Taming a 23 yr old TB - Page 2

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Taming a 23 yr old TB

This is a discussion on Taming a 23 yr old TB within the Horse Training forums, part of the Training Horses category

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    12-30-2012, 11:04 PM
I think I must have sent the wrong message. This mare has impeccable ground manners. I can free lunge her with simple word commands and she always pays close attentions. I don't even need a lead to turn her out. She simply does not respond to rein. She doesn't bolt, she steers just fine, but she has to be pulling on the bit all the time. It's a work out for my arms. I can walk with a loose rein, I just have to keep it super tight at the trot (at the canter not so much since she doesn't try to gallop) she just refuses to trot at a relaxed pace. I would just let her go, get it out of her system, but she's getting up there in age and I'm afraid her body won't handle it. Besides its exhausting, I describe her as "a brick with a jet engine inside"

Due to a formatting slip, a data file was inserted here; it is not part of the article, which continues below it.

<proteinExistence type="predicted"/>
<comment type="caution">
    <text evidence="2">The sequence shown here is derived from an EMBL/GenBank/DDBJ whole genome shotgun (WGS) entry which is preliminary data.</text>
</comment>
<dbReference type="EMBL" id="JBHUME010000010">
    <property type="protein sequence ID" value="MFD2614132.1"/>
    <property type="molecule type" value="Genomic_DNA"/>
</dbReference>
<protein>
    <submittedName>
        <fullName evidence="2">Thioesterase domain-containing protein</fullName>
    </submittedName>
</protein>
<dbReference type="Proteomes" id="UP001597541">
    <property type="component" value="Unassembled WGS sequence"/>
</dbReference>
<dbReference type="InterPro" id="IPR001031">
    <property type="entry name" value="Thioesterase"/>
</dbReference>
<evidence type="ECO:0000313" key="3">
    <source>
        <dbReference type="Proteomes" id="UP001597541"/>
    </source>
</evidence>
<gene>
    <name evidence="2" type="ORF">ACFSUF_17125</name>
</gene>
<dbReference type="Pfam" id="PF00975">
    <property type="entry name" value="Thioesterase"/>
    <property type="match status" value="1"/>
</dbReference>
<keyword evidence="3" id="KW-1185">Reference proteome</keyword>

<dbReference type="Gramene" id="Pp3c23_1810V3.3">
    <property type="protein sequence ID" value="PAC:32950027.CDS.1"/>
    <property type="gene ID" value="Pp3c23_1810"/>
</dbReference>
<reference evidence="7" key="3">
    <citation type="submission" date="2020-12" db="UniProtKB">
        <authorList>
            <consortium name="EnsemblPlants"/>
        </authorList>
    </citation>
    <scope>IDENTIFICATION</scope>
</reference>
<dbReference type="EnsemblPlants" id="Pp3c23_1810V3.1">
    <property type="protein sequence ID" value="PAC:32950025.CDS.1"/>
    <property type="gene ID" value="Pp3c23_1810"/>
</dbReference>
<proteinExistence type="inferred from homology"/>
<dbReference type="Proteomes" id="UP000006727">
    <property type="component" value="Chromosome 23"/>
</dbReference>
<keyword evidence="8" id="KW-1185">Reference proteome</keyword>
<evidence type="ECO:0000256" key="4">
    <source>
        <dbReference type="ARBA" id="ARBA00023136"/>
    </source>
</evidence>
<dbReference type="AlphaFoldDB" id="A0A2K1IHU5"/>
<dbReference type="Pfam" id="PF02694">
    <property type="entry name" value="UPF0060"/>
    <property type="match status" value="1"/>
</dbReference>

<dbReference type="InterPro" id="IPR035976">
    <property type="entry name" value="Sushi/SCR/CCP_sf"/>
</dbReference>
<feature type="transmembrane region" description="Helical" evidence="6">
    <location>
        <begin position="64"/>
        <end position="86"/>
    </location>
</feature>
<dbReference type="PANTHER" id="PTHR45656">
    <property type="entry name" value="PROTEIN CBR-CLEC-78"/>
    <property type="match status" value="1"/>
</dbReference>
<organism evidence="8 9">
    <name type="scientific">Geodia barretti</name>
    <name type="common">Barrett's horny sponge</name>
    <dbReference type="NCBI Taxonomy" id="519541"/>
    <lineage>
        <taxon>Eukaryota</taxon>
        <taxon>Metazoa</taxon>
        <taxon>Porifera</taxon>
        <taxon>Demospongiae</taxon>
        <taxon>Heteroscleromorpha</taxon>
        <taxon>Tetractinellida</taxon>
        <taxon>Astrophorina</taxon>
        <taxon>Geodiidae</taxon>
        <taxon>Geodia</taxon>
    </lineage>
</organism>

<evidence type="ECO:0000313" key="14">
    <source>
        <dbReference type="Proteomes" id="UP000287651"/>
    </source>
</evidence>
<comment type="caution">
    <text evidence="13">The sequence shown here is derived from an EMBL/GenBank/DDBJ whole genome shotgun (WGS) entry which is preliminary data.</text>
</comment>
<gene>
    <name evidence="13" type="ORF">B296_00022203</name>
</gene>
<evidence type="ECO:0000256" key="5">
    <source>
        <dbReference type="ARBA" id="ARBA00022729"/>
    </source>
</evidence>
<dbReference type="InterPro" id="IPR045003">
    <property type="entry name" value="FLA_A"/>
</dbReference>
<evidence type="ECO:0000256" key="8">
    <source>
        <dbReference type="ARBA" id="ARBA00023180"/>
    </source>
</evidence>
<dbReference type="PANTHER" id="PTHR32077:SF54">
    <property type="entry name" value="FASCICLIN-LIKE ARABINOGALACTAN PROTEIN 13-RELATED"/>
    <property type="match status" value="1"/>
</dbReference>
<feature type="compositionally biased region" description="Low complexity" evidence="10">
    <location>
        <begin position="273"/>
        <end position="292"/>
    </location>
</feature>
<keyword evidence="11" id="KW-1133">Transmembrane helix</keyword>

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    12-30-2012, 11:06 PM
Originally Posted by boots    
What type of bit are you using.

I know we all wish every horse would be a peach in a snaffle, but occasionally you have to step it up a little to teach that whoa means whoa. I've found that with some that had a dicey background like yours may have had, that I have to teach "backwards," in a way.